Lehighton to demolish blighted building
A longtime blighted eyesore in Lehighton will eventually be razed.
Borough council on a 6-0 vote Monday agreed to demolish the building at 209 N. First St.
Before the vote, borough Manager Nicole Beckett discussed the borough’s 2021 Community Development Block Grant situation.
Beckett said the borough could either acquire the building or demolish it, before recommending that demolishing it would be the more prudent move.
Councilwoman Autumn Abelovsky said she agreed that the demolition of the building makes sense, especially since council has made improvements to the downtown a priority.
Councilman Ryan Saunders said he also believes it’s the right move.
“We’ve gone through everything with code enforcement,” Saunders said. “I think we don’t have any other option.”
Beckett said the borough has also submitted an application with Palmerton and Jim Thorpe to the Department of Community and Economic Development Blight Remediation Program for funding.
After the meeting, Beckett said council has attempted to have the property owner correct the issues since 2014.
She said that in 2017, the property had changed hands to an owner out of New York, and had provided the borough with plans to repair the building, and a building permit application was submitted and approved.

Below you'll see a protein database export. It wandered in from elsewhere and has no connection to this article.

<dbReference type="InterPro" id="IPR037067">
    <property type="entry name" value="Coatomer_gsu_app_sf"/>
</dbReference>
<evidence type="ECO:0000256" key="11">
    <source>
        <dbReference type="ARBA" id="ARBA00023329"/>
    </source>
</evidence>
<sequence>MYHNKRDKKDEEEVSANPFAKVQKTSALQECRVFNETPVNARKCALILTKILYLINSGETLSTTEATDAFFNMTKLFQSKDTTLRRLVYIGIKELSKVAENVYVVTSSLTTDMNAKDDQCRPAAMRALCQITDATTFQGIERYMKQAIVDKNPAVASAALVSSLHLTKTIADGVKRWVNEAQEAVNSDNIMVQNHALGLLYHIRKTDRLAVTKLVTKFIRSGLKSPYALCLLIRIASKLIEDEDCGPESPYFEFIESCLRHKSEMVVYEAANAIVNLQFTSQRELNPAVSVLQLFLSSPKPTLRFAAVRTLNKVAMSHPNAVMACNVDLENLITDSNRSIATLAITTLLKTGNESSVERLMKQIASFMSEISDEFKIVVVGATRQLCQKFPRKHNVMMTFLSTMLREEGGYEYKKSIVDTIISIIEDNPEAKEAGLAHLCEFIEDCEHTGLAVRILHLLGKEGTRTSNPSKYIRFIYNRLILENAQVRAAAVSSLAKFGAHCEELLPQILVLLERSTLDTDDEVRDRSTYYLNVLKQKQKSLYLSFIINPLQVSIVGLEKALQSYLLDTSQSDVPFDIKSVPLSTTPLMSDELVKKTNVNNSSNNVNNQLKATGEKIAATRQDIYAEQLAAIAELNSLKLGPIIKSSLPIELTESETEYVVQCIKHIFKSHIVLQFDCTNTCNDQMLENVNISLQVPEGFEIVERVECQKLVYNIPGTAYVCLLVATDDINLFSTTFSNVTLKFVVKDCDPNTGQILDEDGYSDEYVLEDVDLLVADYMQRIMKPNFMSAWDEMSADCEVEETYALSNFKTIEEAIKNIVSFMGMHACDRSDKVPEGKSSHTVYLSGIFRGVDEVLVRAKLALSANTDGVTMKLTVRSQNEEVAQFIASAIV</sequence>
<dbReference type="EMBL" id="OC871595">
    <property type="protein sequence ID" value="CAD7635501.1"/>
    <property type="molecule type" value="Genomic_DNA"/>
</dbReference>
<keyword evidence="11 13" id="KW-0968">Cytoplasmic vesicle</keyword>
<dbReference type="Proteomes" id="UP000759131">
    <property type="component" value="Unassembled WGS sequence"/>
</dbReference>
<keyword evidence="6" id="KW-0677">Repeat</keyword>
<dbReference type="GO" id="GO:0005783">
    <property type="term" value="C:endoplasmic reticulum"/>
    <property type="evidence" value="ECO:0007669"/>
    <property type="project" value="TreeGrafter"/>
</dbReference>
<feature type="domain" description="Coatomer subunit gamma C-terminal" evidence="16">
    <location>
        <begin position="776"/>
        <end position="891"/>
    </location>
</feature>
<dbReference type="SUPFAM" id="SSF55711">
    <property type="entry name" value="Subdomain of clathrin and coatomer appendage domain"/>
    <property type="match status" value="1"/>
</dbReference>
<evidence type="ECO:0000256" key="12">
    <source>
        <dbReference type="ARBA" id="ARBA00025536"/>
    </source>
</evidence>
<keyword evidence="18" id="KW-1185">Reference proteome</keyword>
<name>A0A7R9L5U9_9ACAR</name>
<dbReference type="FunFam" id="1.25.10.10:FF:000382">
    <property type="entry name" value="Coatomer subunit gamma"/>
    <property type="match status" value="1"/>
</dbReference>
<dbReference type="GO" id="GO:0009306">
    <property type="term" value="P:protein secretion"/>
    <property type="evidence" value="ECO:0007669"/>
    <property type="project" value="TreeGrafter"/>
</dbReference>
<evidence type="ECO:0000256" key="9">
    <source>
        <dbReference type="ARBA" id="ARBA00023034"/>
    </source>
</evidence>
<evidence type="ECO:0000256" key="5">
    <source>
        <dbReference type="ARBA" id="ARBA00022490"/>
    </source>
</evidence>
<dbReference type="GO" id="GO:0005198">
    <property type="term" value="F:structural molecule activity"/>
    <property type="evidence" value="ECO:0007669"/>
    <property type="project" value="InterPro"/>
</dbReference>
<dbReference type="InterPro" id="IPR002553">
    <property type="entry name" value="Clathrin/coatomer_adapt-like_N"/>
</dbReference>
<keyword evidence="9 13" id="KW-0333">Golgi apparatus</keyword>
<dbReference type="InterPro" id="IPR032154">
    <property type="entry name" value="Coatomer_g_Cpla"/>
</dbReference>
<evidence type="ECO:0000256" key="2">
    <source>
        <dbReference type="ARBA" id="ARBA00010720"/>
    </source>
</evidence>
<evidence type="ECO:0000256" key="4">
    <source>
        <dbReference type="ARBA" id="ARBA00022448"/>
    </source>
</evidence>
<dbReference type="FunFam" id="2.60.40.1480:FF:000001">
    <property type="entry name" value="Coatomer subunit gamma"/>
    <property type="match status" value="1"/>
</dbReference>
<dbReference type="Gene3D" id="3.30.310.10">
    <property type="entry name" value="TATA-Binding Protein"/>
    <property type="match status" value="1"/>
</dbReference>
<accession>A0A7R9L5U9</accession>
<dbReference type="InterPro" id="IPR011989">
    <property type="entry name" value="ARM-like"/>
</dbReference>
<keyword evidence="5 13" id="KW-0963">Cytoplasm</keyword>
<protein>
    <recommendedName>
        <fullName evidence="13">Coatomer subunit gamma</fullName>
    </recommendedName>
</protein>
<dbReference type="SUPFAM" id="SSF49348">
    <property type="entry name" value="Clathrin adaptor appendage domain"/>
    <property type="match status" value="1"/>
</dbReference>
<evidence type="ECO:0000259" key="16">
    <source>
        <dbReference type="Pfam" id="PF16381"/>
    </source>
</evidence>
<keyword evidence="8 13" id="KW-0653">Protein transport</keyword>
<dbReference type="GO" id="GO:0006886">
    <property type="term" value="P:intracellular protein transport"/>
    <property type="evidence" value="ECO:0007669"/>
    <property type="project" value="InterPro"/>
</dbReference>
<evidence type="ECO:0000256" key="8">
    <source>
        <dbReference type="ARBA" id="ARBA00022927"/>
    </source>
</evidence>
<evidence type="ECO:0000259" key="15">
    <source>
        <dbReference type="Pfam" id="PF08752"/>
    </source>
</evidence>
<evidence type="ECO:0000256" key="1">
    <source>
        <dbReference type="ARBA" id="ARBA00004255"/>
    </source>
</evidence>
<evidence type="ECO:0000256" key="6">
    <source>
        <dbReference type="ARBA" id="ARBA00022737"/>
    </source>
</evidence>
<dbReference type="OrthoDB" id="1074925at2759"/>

“Since then, we have heard nothing further from the property owner,” Beckett said.
Beckett added that last year, the borough had to secure various locations of the building, has proceeded through additional legal action, and in September the property owner had been ordered by Carbon Courts to raze the structure.
She said that after 30 days of that order, the borough was authorized to do so and place judgment on the property.
“We have heard nothing from the property owner since the order, and the building continues to deteriorate,” Beckett said.
She said she couldn’t provide final figures until it’s discussed further with the Carbon County Office of Planning and Development.
Beckett said three years of total funding would be about $240,000.
As a result, council on Monday decided to reroute the borough’s applications in order to allocate funding to the demolition of the blighted building.
Beckett said that until the project is engineered and bid, council won’t know the total costs.
She said she had received an estimate from a contractor in the amount of $100,000 for the DCED grant application, however that was only an estimate for grant purposes.
Beckett noted that the borough also has an order from Feb. 16 regarding 135/139 N. First St.
She said the New York property owner had 60 days from the date of the order to apply and obtain building permits to bring the building in compliance.
After 60 days, she said the borough is authorized to raze the structure and place judgment.
As of Tuesday, Beckett said the applications have not been submitted.
“The borough has exhausted all avenues through code enforcement on both properties in the downtown,” she said.